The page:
Of the seven decks presented in the relevant tiers, six of them are down in Tier 3. This anomaly is mostly caused by the abrupt nerf to both Shaman forerunners at once: Galakrond and Evolve. It is not exactly known how weaker Mogu Fleshshaper has become in Evolve archetypes, but one thing for sure is that the deck is seeing much less play now. Mogu, along with Desert Hare, is the card that brought Evolve Shaman to the apex of their strength, and it getting the nerf axe has to be a massive blow to the deck. We feel like Evolve Shaman is still relatively strong with Desert Hare, Corridor Creeper, Doppelgangster, and even a 9-mana Mogu, and Galakrond Shaman might still be half-decent if it adopts a slower core like it had in Standard. For now, we have no way to find out, so we made the conservative decision of placing both decks in Tier 3. One thing for sure is that you can no longer mindlessly slot the Evolve package into every single Shaman deck out there.
With traditional Shudderwock no longer able to abuse Evolve mechanics, Reno Shudderwock Shaman might be the strongest Shudderwock sub-archetype there currently is. Shudderwock builds now have enough value and flexibility to overcome many decks, while the abundance of strong board clears mean, like Reno Priest, you can slot in many answers without being afraid of losing consistency. Shudderwock Reno Shaman is comfortable into many decks at the moment.
The final deck that has received some support is pure Aggro Shaman. In lieu of Evolve, the deck utilises some new cheap, efficient Overload cards like Storm’s Wrath, Squallhunter, Surging Tempest, and Cumulo-Maximus. Cumulo-Maximus is probably more overrated than thought to be, since it costs 5 mana and requires overload to activate its ability, so in truth, you need to play it at least turn 6. Nevertheless, with an abundance of support, it might be enough to push the deck higher in the upcoming weeks.
Rank 7 (-1) – 87 points
Quantity does not always equal quality. With all six decks in Tier 3, Priest saw it point reserves halved following Descent of Dragons. Priest is probably the class that received the fewest playable Wild cards, and that has affected its performance. Its strongest decks — Inner Fire Priest and Reno Priest — both didn’t gain anything meaningful and found themselves fallen in ranks. Meanwhile, new archetypes have failed to make their marks. If this trend keeps up, Priest is in the hotspot for the weakest class this expansion.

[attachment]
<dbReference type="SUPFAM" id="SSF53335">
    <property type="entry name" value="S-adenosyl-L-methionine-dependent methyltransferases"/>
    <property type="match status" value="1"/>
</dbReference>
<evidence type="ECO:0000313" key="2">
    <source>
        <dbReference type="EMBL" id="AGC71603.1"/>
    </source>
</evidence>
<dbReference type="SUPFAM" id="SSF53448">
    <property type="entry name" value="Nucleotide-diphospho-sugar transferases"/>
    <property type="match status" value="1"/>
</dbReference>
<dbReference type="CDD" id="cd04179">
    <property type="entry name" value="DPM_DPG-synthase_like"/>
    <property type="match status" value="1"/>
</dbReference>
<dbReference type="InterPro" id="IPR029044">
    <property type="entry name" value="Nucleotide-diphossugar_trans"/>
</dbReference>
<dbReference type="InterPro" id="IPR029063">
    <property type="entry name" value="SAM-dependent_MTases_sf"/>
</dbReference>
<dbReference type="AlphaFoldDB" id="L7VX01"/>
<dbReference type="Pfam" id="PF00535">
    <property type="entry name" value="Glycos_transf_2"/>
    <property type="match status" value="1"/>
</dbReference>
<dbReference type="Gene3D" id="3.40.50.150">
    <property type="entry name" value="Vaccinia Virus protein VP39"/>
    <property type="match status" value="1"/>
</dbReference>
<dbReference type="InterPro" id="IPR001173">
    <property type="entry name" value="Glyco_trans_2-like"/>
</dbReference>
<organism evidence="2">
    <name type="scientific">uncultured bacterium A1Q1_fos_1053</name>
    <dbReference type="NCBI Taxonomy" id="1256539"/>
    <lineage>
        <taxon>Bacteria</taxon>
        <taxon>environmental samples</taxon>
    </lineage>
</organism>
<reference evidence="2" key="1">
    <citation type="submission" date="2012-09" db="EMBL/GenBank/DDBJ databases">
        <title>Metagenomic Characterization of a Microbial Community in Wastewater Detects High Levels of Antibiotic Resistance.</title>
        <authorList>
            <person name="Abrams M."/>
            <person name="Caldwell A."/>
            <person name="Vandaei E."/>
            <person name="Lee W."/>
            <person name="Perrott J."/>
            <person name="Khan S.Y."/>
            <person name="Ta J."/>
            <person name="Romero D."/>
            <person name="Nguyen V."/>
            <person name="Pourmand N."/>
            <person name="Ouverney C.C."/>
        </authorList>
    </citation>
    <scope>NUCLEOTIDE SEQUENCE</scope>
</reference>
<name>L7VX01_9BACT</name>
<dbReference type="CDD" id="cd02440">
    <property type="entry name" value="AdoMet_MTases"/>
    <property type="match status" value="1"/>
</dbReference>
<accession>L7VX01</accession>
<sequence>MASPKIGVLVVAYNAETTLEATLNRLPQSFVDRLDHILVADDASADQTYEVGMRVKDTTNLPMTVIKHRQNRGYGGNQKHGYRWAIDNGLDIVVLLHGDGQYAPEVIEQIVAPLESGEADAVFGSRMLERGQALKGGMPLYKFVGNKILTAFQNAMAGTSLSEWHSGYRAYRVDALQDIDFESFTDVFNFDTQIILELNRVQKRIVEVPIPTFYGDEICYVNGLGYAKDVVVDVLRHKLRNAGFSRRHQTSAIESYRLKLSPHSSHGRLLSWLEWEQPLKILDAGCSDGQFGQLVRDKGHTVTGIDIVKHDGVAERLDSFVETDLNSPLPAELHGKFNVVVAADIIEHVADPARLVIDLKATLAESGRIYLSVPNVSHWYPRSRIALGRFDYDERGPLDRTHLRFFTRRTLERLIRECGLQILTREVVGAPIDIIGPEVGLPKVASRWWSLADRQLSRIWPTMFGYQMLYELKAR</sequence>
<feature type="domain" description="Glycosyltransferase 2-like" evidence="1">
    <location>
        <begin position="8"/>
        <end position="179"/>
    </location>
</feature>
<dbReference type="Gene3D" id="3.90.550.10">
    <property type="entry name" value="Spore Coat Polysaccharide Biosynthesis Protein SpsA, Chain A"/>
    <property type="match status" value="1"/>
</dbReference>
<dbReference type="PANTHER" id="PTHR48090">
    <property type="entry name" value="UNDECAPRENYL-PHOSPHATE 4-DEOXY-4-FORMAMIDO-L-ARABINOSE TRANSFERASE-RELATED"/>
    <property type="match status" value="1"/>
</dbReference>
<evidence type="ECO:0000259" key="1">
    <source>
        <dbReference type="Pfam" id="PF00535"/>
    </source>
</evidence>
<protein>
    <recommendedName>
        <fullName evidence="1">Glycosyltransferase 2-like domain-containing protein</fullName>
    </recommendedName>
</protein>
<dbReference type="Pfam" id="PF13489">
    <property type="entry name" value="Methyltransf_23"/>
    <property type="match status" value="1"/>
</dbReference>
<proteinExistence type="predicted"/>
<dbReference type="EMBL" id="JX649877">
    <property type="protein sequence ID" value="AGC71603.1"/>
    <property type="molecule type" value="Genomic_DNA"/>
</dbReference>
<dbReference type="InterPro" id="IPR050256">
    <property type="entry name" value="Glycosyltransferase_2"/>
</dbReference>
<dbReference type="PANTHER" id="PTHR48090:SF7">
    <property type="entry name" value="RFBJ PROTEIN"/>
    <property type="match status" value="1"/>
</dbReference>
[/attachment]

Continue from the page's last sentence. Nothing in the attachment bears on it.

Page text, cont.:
Reno Priest is still a strong deck, but the rise of Quest Mages in general has not been well-received. They do have an abundance of reactive answers, but none of those matters if they can’t interact with Arcane Giants and Mana Giants the turn they come down. For these reasons, they find themselves at the Top of Tier 3 along with many other Reno decks. Otherwise, Reno Priest is a solution for Aggro deck, if you play enough early cards and don’t go uber greedy. You can outgreed the greed decks with Madame Lazul, Archbishop Benedictus, or simply killing them with Spawn of Shadows.
Inner Fire Priest, on the other hand, seems grim. The famous aggro-combo vanguard is mostly abandoned after Extra Arms! nerf, and it is now mostly too slow to beat Priest and not consistent enough to beat Warlocks. The newest version do play high value taunts like Injured Tol’vir and Witchwood Grizzly that can be brought back with Psychopomp, though, so it gives the deck a decent chance against faster aggro decks. The Dragon version might bring back some attention too, with Big Ol’ Whelp and Scalerider bringing solid reinforcement. The deck is just not good enough against aggro and loses horribly to Plague of Flames, so it’s definitely not the best deck to champion right now.